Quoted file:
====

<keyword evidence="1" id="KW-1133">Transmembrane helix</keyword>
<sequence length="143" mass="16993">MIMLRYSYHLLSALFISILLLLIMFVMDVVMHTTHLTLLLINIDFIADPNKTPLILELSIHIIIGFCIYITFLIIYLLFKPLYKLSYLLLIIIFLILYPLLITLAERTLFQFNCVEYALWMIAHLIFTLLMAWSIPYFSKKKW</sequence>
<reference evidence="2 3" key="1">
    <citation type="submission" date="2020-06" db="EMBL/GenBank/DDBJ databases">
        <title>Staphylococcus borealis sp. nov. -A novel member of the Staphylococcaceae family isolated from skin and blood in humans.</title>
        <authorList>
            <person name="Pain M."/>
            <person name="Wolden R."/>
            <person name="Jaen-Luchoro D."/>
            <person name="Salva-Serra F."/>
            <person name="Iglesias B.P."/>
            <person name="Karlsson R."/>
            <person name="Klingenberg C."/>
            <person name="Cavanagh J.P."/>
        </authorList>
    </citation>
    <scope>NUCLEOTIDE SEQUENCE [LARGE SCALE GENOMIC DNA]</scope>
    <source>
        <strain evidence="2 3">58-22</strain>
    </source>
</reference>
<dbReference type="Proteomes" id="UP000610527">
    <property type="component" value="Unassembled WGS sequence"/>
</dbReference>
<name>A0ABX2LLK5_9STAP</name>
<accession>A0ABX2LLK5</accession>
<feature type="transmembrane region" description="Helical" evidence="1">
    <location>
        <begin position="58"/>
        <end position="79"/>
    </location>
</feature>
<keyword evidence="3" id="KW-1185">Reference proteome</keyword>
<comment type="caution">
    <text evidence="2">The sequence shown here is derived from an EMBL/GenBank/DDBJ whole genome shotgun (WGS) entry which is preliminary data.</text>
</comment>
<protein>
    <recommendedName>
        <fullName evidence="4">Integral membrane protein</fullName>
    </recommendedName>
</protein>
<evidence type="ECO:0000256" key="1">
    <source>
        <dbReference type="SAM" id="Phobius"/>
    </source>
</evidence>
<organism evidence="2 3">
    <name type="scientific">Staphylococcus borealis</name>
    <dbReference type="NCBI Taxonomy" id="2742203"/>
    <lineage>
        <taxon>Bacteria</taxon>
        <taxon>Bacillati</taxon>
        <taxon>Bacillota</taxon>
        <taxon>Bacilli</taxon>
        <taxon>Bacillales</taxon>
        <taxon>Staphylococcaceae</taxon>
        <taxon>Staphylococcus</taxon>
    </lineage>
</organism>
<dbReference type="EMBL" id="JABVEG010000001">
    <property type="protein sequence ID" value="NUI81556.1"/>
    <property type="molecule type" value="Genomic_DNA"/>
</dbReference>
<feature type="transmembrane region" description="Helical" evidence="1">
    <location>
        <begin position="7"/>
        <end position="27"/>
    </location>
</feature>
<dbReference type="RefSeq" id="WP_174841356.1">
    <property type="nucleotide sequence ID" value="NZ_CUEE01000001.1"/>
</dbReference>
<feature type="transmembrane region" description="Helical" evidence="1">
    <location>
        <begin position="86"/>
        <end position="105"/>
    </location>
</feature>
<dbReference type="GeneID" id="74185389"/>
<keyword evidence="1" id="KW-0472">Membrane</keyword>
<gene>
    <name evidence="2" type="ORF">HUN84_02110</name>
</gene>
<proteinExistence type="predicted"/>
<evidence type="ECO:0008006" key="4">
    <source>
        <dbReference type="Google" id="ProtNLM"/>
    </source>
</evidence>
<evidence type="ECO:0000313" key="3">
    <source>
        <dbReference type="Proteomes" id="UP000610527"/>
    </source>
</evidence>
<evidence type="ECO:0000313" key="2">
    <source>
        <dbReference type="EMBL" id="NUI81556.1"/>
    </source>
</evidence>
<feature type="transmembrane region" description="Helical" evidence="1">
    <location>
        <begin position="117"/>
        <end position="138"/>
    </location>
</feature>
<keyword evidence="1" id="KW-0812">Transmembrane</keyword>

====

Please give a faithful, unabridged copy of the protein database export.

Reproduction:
<keyword evidence="1" id="KW-1133">Transmembrane helix</keyword>
<sequence length="143" mass="16993">MIMLRYSYHLLSALFISILLLLIMFVMDVVMHTTHLTLLLINIDFIADPNKTPLILELSIHIIIGFCIYITFLIIYLLFKPLYKLSYLLLIIIFLILYPLLITLAERTLFQFNCVEYALWMIAHLIFTLLMAWSIPYFSKKKW</sequence>
<reference evidence="2 3" key="1">
    <citation type="submission" date="2020-06" db="EMBL/GenBank/DDBJ databases">
        <title>Staphylococcus borealis sp. nov. -A novel member of the Staphylococcaceae family isolated from skin and blood in humans.</title>
        <authorList>
            <person name="Pain M."/>
            <person name="Wolden R."/>
            <person name="Jaen-Luchoro D."/>
            <person name="Salva-Serra F."/>
            <person name="Iglesias B.P."/>
            <person name="Karlsson R."/>
            <person name="Klingenberg C."/>
            <person name="Cavanagh J.P."/>
        </authorList>
    </citation>
    <scope>NUCLEOTIDE SEQUENCE [LARGE SCALE GENOMIC DNA]</scope>
    <source>
        <strain evidence="2 3">58-22</strain>
    </source>
</reference>
<dbReference type="Proteomes" id="UP000610527">
    <property type="component" value="Unassembled WGS sequence"/>
</dbReference>
<name>A0ABX2LLK5_9STAP</name>
<accession>A0ABX2LLK5</accession>
<feature type="transmembrane region" description="Helical" evidence="1">
    <location>
        <begin position="58"/>
        <end position="79"/>
    </location>
</feature>
<keyword evidence="3" id="KW-1185">Reference proteome</keyword>
<comment type="caution">
    <text evidence="2">The sequence shown here is derived from an EMBL/GenBank/DDBJ whole genome shotgun (WGS) entry which is preliminary data.</text>
</comment>
<protein>
    <recommendedName>
        <fullName evidence="4">Integral membrane protein</fullName>
    </recommendedName>
</protein>
<evidence type="ECO:0000256" key="1">
    <source>
        <dbReference type="SAM" id="Phobius"/>
    </source>
</evidence>
<organism evidence="2 3">
    <name type="scientific">Staphylococcus borealis</name>
    <dbReference type="NCBI Taxonomy" id="2742203"/>
    <lineage>
        <taxon>Bacteria</taxon>
        <taxon>Bacillati</taxon>
        <taxon>Bacillota</taxon>
        <taxon>Bacilli</taxon>
        <taxon>Bacillales</taxon>
        <taxon>Staphylococcaceae</taxon>
        <taxon>Staphylococcus</taxon>
    </lineage>
</organism>
<dbReference type="EMBL" id="JABVEG010000001">
    <property type="protein sequence ID" value="NUI81556.1"/>
    <property type="molecule type" value="Genomic_DNA"/>
</dbReference>
<feature type="transmembrane region" description="Helical" evidence="1">
    <location>
        <begin position="7"/>
        <end position="27"/>
    </location>
</feature>
<dbReference type="RefSeq" id="WP_174841356.1">
    <property type="nucleotide sequence ID" value="NZ_CUEE01000001.1"/>
</dbReference>
<feature type="transmembrane region" description="Helical" evidence="1">
    <location>
        <begin position="86"/>
        <end position="105"/>
    </location>
</feature>
<dbReference type="GeneID" id="74185389"/>
<keyword evidence="1" id="KW-0472">Membrane</keyword>
<gene>
    <name evidence="2" type="ORF">HUN84_02110</name>
</gene>
<proteinExistence type="predicted"/>
<evidence type="ECO:0008006" key="4">
    <source>
        <dbReference type="Google" id="ProtNLM"/>
    </source>
</evidence>
<evidence type="ECO:0000313" key="3">
    <source>
        <dbReference type="Proteomes" id="UP000610527"/>
    </source>
</evidence>
<evidence type="ECO:0000313" key="2">
    <source>
        <dbReference type="EMBL" id="NUI81556.1"/>
    </source>
</evidence>
<feature type="transmembrane region" description="Helical" evidence="1">
    <location>
        <begin position="117"/>
        <end position="138"/>
    </location>
</feature>
<keyword evidence="1" id="KW-0812">Transmembrane</keyword>